The Workman
The Workman
His False Friends and His True Friends
The Workman
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References

“THE WORKMAN: HIS FALSE FRIENDS AND HIS TRUE FRIENDS. By Rev. Joseph P. Thompson, D.D. LL.D. American Tract Society.

The sad circumstances which attended the recent death of the earnest, upright and devoted scholar who wrote this book are fresh in the memory of our readers. Although Dr. Thompson was eminent as a clergyman, and was deeply learned in all the studies that appertained directly to his profession, he possessed a profound knowledge of a subject which to the tastes of most occupants of the pulpit is uncongenial and unattractive. Political economy with him, however, was a study which he followed up with much enthusiasm, and in which, as is shown in every page of the book before us, he had made many acute, if not original, observations. In considering the welfare of the workman he vigorously attacks the socialistic and communistic doctrines that are promulgated in their name, and points out their ruinous and degrading tendencies. Yet he would not go to the other extreme, to the selfish theory of ‘Every man for himself,’ which Adam Smith planted as the foundation stone of the free trade school. While he does not appear to find a complete solution of the problem in the co-operative system, he believes that it is the most satisfactory method, when properly managed, of protecting the workman. In Christianity, too, in its principles of brotherhood and human sympathy, the laboring man will find that he can, in conjunction with his fellows, elevate himself to a higher plane of thought and action. In this country Dr. Thompson recognizes the industrial and moral tendencies which have done so much to improve the condition of society, and here it is, he believes, that the labor problem will yet be solved.”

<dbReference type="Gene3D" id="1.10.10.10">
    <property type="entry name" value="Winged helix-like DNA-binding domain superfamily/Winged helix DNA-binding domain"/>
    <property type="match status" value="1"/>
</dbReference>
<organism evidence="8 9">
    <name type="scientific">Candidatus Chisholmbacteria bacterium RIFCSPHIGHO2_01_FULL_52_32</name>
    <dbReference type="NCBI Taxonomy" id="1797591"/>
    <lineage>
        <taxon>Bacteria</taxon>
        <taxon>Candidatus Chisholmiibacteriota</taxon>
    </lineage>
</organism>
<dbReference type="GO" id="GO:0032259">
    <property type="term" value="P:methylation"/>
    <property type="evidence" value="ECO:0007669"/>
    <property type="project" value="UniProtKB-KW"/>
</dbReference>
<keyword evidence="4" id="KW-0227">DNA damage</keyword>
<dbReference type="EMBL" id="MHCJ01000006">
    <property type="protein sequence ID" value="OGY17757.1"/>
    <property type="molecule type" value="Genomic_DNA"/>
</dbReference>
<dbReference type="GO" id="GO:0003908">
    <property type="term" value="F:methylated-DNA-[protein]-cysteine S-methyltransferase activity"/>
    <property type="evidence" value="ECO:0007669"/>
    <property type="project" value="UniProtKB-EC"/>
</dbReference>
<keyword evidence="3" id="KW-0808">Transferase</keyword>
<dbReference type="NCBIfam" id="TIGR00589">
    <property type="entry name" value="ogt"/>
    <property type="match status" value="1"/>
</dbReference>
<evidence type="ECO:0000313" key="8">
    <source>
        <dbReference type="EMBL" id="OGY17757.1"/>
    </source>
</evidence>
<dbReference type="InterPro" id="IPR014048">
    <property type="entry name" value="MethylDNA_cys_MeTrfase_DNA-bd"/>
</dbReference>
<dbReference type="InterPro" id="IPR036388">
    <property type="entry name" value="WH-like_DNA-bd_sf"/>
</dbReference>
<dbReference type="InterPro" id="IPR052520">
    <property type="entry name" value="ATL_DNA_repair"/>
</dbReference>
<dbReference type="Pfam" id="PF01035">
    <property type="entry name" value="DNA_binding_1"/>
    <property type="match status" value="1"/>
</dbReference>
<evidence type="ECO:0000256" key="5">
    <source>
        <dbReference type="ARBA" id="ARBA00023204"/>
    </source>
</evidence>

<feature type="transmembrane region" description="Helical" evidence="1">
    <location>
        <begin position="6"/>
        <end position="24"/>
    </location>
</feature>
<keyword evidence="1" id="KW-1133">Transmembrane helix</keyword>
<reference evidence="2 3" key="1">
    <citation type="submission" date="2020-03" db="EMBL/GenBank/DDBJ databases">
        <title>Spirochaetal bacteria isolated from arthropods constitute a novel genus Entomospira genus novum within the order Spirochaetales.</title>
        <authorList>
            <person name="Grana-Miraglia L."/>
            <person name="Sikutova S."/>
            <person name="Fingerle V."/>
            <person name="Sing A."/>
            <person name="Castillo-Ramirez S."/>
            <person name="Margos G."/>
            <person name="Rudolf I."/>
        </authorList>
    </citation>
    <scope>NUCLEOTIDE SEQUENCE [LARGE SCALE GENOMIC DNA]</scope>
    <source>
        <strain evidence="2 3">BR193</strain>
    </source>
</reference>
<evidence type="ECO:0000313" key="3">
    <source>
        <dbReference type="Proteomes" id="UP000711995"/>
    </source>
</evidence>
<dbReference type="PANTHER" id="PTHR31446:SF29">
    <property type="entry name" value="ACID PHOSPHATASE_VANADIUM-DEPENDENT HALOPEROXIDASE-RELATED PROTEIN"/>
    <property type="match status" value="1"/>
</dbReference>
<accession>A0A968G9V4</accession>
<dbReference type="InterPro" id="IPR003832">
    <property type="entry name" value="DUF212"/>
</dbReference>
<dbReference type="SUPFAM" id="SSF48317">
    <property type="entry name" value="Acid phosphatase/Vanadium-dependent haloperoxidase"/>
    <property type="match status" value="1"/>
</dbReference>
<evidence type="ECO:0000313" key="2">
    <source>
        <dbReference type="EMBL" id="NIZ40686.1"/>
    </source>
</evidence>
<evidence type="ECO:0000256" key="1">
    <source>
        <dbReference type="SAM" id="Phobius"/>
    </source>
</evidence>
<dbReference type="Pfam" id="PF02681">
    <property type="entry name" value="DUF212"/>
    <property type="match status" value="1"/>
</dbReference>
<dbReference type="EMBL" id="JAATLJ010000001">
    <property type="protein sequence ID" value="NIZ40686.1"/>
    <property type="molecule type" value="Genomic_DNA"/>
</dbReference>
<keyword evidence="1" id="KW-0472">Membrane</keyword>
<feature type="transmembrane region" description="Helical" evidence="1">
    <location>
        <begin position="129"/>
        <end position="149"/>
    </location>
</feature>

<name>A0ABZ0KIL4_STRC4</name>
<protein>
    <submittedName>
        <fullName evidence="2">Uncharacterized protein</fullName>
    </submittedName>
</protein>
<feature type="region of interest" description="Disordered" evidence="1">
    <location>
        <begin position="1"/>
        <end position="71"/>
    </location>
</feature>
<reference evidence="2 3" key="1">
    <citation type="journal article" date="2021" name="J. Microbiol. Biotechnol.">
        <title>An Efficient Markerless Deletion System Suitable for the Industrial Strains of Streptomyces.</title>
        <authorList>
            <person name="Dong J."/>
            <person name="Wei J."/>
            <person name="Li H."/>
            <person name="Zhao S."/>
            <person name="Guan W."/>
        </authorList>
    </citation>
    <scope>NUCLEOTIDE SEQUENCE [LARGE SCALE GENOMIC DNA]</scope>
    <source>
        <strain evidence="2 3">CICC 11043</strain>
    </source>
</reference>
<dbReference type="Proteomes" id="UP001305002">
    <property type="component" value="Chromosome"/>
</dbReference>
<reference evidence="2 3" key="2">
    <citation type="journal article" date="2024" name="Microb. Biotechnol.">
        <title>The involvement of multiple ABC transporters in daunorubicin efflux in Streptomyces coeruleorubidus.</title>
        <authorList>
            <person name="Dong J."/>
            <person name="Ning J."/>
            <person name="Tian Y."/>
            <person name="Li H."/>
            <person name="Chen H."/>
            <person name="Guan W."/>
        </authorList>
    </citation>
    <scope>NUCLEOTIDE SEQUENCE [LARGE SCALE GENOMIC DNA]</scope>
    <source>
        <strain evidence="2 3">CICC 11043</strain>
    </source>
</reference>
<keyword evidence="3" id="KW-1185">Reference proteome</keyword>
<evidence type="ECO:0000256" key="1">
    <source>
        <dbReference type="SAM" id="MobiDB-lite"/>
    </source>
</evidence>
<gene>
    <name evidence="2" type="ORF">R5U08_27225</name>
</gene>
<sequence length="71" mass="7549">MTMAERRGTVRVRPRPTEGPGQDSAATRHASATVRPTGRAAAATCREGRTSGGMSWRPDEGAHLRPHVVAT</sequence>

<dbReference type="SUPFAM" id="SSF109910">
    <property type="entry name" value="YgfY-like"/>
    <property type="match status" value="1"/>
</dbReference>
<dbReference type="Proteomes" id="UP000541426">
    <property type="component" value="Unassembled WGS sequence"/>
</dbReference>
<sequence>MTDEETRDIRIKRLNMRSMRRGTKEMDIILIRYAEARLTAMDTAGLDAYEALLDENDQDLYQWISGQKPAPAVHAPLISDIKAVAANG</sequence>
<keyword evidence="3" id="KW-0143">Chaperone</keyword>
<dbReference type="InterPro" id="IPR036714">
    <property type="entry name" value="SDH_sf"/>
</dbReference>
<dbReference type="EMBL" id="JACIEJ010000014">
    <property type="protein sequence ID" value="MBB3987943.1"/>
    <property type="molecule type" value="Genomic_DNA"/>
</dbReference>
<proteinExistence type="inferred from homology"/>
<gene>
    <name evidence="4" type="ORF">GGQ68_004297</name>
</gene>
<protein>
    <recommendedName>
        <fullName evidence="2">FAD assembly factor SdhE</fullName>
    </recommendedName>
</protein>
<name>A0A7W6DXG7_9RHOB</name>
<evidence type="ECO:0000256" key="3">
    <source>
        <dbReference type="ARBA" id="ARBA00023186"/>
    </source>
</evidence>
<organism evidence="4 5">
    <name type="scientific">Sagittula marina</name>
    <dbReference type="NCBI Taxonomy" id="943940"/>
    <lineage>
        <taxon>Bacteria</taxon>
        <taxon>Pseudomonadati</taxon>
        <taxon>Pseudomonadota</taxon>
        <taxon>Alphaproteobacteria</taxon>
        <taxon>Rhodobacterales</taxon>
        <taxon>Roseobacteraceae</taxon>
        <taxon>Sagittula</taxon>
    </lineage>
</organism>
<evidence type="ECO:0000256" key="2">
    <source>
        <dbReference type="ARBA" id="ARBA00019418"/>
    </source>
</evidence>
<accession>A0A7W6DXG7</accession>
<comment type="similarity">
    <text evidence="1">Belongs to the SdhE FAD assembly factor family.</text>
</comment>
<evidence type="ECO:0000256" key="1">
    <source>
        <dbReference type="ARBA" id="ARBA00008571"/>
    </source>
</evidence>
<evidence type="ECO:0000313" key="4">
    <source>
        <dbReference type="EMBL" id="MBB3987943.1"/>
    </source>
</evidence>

– The Philadelphia Enquirer, Philadelphia, Pennsylvania, 17 Oct 1879

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